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90s Slang You Should Know


[boi-uh n-see, boo-yuh n-see] /ˈbɔɪ ən si, ˈbu yən si/
the power to float or rise in a fluid; relative lightness.
the power of supporting a body so that it floats; upward pressure exerted by the fluid in which a body is immersed.
lightness or resilience of spirit; cheerfulness.
Also, buoyance.
Origin of buoyancy
First recorded in 1705-15; buoy(ant) + -ancy
Related forms
nonbuoyancy, noun Unabridged
Based on the Random House Dictionary, © Random House, Inc. 2017.
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Examples from the Web for buoyancy
Contemporary Examples
Historical Examples
  • The theme of their conversation spoilt his buoyancy for that afternoon.

    Life's Little Ironies Thomas Hardy
  • In the midst of the buoyancy of youth, this cherished one had dropped and died.

    Clotelle William Wells Brown
  • No one can dip into the Doctor without being convinced of this buoyancy of spirit, quickness of fancy, and blitheness of heart.

  • All the health and buoyancy of her was in her mouth, as well as in her eyes.

  • The buoyancy of the Southern temper withstood the shock of Gettysburg and was not overcome by the fall of Vicksburg.

    The Day of the Confederacy Nathaniel W. Stephenson
British Dictionary definitions for buoyancy


the ability to float in a liquid or to rise in a fluid
the property of a fluid to exert an upward force (upthrust) on a body that is wholly or partly submerged in it
the ability to recover quickly after setbacks; resilience
Collins English Dictionary - Complete & Unabridged 2012 Digital Edition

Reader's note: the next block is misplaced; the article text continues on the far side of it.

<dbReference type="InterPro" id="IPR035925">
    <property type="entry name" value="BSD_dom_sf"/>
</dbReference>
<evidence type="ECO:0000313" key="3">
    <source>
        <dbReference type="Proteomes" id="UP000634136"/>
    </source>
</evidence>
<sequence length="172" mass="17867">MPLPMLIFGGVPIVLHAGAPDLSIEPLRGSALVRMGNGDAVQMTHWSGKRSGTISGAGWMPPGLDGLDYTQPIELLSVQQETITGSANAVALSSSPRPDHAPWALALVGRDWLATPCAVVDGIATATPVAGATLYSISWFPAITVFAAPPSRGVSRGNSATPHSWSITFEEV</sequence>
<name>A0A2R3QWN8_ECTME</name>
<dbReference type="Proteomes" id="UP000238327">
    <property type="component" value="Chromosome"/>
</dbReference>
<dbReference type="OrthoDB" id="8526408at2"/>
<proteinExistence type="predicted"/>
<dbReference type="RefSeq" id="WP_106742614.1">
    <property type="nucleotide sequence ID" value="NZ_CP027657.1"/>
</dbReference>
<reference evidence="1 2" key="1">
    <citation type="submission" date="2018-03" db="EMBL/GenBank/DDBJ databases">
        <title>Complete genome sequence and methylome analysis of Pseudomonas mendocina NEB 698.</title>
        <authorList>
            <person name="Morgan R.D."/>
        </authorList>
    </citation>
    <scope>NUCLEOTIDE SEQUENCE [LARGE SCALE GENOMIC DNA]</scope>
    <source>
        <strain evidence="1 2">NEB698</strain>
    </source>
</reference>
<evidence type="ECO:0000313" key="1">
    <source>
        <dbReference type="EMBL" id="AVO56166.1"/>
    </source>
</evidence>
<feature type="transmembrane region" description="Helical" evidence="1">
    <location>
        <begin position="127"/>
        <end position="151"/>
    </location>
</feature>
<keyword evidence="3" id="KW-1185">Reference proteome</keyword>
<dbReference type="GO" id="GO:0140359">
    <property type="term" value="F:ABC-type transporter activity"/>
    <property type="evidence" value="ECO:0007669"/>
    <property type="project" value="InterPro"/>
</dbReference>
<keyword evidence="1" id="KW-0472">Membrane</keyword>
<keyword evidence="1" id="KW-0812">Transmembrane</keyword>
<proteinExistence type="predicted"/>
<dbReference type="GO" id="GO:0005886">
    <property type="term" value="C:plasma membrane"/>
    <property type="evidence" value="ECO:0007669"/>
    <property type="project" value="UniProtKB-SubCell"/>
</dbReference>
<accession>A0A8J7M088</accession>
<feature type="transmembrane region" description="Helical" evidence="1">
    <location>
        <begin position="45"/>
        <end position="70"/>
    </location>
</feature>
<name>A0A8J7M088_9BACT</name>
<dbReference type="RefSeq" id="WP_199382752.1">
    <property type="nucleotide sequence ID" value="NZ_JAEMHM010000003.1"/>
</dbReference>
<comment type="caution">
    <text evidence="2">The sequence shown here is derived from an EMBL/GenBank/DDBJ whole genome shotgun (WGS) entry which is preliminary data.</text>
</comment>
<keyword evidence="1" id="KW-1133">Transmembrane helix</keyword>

© William Collins Sons & Co. Ltd. 1979, 1986 © HarperCollins
Publishers 1998, 2000, 2003, 2005, 2006, 2007, 2009, 2012
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Word Origin and History for buoyancy

1713, from buoyant + -cy. Figurative sense (of spirits, etc.) is from 1819.

Online Etymology Dictionary, © 2010 Douglas Harper
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buoyancy in Science
The upward force that a fluid exerts on an object that is less dense than itself. Buoyancy allows a boat to float on water and provides lift for balloons.
The American Heritage® Science Dictionary
Copyright © 2002. Published by Houghton Mifflin. All rights reserved.
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buoyancy in Culture

buoyancy definition

The force that causes objects to float. According to the principle of Archimedes, when a solid is placed in a fluid (a liquid or a gas), it is subject to an upward force equal in magnitude to the weight of the fluid it has displaced.

The American Heritage® New Dictionary of Cultural Literacy, Third Edition
Copyright © 2005 by Houghton Mifflin Company.
Published by Houghton Mifflin Company. All rights reserved.
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